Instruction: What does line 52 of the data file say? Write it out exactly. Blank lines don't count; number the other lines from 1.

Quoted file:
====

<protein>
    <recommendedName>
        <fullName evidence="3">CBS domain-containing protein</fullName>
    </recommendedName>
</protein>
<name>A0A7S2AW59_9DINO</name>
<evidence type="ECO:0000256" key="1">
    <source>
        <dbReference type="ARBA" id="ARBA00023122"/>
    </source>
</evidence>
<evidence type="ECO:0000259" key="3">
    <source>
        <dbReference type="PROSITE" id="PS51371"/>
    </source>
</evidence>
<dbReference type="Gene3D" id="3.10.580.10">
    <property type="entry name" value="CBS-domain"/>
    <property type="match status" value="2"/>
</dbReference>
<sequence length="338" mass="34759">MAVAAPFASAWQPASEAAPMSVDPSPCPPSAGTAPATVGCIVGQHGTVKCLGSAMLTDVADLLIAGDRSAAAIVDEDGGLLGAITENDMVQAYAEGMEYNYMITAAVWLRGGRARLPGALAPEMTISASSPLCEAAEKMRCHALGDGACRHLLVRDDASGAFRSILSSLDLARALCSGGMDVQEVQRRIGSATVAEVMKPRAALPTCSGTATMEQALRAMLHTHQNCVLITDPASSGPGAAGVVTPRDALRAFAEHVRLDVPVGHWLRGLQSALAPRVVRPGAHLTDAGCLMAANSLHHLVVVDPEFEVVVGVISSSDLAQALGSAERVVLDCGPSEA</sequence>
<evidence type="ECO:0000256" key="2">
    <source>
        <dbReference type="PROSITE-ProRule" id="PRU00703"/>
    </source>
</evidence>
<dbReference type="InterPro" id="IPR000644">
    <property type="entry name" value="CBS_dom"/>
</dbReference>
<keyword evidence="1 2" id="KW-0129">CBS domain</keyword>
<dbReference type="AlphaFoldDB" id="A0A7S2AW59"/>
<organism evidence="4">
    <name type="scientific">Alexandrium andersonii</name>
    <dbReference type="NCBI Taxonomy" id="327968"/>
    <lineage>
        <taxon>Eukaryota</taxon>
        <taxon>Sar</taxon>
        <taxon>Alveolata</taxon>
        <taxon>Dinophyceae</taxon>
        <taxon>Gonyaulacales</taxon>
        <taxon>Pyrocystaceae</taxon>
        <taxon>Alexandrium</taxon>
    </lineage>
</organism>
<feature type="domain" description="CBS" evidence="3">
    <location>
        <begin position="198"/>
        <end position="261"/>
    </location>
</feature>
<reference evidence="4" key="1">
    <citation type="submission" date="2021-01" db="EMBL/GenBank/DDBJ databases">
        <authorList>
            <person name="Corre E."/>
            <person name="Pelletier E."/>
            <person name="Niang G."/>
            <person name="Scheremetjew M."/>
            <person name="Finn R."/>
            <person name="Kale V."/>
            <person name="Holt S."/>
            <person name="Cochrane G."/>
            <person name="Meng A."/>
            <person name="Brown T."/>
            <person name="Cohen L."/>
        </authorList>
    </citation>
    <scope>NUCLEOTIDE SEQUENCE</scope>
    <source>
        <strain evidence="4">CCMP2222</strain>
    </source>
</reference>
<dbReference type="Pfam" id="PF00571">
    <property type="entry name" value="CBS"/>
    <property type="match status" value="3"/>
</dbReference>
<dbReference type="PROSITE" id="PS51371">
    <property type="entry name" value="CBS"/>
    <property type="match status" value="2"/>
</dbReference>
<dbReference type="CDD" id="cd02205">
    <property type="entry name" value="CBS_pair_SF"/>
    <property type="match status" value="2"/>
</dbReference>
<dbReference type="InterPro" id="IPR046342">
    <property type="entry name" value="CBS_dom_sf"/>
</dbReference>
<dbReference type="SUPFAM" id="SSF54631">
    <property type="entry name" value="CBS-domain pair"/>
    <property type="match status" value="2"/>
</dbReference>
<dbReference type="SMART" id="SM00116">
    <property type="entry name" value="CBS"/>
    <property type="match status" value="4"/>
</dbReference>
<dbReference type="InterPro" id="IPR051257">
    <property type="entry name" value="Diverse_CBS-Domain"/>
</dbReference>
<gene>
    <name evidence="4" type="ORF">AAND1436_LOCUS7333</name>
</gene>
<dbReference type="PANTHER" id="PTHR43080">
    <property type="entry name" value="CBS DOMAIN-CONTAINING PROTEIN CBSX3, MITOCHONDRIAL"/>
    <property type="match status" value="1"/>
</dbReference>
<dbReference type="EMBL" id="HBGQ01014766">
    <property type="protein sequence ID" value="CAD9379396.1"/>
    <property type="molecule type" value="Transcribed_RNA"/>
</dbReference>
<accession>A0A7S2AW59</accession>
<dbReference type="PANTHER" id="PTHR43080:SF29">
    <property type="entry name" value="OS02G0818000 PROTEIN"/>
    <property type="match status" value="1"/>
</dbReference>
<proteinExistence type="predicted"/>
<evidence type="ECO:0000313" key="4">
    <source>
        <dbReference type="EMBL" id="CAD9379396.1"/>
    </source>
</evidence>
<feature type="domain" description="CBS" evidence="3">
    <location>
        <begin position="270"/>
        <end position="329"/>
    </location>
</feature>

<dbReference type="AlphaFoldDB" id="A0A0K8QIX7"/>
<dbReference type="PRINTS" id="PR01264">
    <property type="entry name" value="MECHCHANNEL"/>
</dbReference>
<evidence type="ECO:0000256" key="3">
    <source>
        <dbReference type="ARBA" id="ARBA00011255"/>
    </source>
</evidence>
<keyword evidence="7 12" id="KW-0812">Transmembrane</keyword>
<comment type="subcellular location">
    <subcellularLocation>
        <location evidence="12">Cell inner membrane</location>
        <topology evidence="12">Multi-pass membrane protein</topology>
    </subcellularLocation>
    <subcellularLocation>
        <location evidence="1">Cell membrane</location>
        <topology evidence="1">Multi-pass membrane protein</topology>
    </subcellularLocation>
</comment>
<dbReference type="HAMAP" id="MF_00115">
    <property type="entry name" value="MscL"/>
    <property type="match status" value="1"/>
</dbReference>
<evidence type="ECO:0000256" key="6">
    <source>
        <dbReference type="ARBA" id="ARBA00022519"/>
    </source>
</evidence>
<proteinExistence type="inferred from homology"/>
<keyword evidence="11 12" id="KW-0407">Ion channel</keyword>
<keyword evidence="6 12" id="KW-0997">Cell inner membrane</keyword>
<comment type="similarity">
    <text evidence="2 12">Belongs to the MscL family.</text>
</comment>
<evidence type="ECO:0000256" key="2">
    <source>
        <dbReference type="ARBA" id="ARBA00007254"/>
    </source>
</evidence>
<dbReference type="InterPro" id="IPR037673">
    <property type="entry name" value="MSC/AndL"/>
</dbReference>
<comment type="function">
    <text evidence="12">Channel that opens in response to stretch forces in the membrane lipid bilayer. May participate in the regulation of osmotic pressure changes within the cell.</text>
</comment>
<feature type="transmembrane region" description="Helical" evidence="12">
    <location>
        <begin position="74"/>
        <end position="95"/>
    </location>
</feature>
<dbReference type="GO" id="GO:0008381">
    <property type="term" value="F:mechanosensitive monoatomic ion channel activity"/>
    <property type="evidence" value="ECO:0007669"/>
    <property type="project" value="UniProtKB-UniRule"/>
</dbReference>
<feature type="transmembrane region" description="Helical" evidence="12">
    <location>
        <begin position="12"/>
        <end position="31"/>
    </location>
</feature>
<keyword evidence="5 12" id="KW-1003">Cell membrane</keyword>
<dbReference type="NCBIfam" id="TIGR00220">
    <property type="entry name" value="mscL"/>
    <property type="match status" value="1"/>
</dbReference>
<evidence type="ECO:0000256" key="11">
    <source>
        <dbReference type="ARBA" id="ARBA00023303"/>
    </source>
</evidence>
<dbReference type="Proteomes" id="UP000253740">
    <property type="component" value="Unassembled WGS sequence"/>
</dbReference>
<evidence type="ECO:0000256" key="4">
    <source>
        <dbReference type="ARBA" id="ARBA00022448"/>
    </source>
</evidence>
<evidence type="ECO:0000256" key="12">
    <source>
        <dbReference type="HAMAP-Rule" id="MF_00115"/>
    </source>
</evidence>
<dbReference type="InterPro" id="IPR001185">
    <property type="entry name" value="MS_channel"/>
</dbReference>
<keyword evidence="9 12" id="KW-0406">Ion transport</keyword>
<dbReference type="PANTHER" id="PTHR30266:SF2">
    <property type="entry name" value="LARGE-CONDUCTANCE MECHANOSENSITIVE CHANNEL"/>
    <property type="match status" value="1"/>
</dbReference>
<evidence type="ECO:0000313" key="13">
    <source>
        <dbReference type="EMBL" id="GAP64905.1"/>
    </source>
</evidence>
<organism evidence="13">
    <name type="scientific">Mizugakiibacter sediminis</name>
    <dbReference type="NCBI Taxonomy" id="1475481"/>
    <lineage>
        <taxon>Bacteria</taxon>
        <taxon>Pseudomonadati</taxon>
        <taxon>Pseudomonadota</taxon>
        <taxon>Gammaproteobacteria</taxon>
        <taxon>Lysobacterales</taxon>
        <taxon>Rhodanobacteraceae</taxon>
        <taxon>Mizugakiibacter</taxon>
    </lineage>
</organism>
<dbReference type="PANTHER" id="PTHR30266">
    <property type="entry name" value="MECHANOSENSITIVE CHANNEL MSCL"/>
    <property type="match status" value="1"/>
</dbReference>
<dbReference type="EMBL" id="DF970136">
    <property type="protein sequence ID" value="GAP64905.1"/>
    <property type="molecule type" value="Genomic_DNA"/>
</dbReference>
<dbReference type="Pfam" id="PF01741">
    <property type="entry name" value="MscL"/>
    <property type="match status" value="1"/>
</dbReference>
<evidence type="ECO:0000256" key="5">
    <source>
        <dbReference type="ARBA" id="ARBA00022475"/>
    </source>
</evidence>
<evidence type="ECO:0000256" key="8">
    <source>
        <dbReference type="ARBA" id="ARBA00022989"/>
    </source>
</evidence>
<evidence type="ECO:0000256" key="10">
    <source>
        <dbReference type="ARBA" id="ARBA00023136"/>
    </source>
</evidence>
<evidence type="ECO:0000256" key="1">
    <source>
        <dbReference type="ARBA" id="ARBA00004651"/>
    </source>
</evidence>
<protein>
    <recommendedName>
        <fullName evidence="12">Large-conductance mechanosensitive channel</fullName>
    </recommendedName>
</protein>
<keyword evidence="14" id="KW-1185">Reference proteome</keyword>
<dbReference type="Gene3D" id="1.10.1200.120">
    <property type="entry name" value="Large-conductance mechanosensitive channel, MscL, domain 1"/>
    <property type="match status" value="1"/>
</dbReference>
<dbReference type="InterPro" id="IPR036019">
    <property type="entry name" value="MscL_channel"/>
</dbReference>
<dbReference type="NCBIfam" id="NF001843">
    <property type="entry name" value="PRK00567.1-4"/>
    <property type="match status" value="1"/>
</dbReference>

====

    <citation type="submission" date="2021-01" db="EMBL/GenBank/DDBJ databases">